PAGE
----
For Black Americans, lack of 'rigorous scientific evidence' led to test that leaves some off kidney transplant list.
Nada Hassanein, USA TODAY
When her relative couldn’t get on the waiting list for a kidney transplant, Dr. Nwamaka Eneanya had to step in.
Tests showed his kidney function was not severe enough. But Eneanya, a physician who specializes in kidney disease treatment, knew better – the labs didn't show the true picture, and the condition runs in her family. She knew her loved one needed a transplant.
"I really had to advocate on behalf of that family member as a nephrologist, as someone who had the training that I had, to get them on the transplant list," she said.
For about two decades, the test used in the general population has overestimated kidney function in Black patients, masking the severity of their kidney disease, resulting in late diagnosis and delayed transplant referrals.
The calculation has drawn scrutiny, most recently from the American Kidney Fund. Last week, it endorsed a more equitable test proposed by a national task force of scientists.
Dr. Nwamaka D. Eneanya
The current most widely used test to estimate kidney function – estimated glomerular filtration rate or eGFR test – uses creatinine, a waste product in the blood created by muscle use, to calculate how well kidneys are working.
Black people in original studies to develop the test may have had nonbiological exposures that affected creatinine levels, such as medications or dietary differences – but scientists, trying to account for these differences seen in Black participants, deduced Black people had more "muscle mass," so had a higher baseline level of creatinine.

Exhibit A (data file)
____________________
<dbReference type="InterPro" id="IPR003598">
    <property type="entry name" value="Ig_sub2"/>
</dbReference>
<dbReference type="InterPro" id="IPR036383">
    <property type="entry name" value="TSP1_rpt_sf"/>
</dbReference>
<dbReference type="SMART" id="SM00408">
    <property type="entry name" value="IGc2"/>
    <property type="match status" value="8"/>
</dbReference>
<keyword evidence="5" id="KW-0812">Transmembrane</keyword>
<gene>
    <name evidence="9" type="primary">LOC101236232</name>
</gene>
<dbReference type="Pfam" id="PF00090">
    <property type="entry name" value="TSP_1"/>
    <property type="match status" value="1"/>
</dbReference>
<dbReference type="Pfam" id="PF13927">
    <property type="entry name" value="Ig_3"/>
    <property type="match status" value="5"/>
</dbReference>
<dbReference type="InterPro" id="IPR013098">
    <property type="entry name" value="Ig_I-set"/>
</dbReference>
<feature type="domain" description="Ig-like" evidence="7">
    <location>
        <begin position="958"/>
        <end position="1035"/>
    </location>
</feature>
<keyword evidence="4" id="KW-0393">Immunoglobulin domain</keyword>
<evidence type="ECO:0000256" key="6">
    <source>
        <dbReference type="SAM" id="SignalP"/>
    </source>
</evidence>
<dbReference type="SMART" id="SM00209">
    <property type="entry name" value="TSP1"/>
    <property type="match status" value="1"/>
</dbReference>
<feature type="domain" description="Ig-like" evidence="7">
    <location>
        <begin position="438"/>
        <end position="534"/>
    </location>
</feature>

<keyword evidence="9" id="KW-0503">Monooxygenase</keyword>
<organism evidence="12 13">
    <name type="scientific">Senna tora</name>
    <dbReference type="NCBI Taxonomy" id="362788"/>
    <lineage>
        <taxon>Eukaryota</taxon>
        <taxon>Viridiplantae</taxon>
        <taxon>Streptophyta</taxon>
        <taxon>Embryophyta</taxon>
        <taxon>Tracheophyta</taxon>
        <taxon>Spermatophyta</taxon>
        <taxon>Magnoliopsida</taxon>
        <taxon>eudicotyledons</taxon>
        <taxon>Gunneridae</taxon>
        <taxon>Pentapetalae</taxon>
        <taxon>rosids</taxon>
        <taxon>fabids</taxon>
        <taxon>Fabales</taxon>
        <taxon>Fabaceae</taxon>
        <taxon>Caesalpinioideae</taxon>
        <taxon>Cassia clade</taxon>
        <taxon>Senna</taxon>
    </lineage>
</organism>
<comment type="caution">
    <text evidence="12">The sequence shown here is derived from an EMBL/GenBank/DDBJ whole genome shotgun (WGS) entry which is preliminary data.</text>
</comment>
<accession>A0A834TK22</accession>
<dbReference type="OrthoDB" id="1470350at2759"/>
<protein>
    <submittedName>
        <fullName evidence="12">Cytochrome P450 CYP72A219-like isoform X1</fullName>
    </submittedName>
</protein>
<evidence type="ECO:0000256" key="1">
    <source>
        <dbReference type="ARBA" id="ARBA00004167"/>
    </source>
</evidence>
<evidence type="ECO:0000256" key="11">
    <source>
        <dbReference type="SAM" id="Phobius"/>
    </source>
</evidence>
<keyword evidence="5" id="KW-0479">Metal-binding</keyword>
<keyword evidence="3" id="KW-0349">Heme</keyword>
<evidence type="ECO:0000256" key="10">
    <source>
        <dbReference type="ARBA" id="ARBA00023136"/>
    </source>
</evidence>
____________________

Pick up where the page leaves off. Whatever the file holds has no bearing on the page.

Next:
But that correlation hasn’t been substantiated by “rigorous scientific evidence,” experts wrote in a scientific editorial detailing the equation’s impact on systemic inequities in kidney transplants for Black patients, which published this year in the Journal of the American Medical Association.
Eneanya, a University of Pennsylvania Perelman School of Medicine professor and a member of the task force, said the assumption simply "doesn’t make sense." There is no evidence to support it.
“Why would Black patients have different kidney function than everybody else?” she said.
eGFR tests erroneously keep some off transplant list, experts say.
In the transplant inequities editorial, researchers noted the antiquated calculation “systematically raises” estimated kidney function by as much as 16% for Black people compared with patients of all other racial groups, “conferring an estimate of better kidney function for Black individuals.”
Still, other researchers recently argued in support of the equation. But Eneanya said the attempt at accuracy didn’t account for other races and lumped all Black people together into a separate category.
“We know that race can really introduce implicit bias into the clinical encounter, and we know that there are studies that have shown implicit bias has negatively affected Black individuals," said Eneanya, an author on a recent New England Journal of Medicine study that produced an inclusive equation.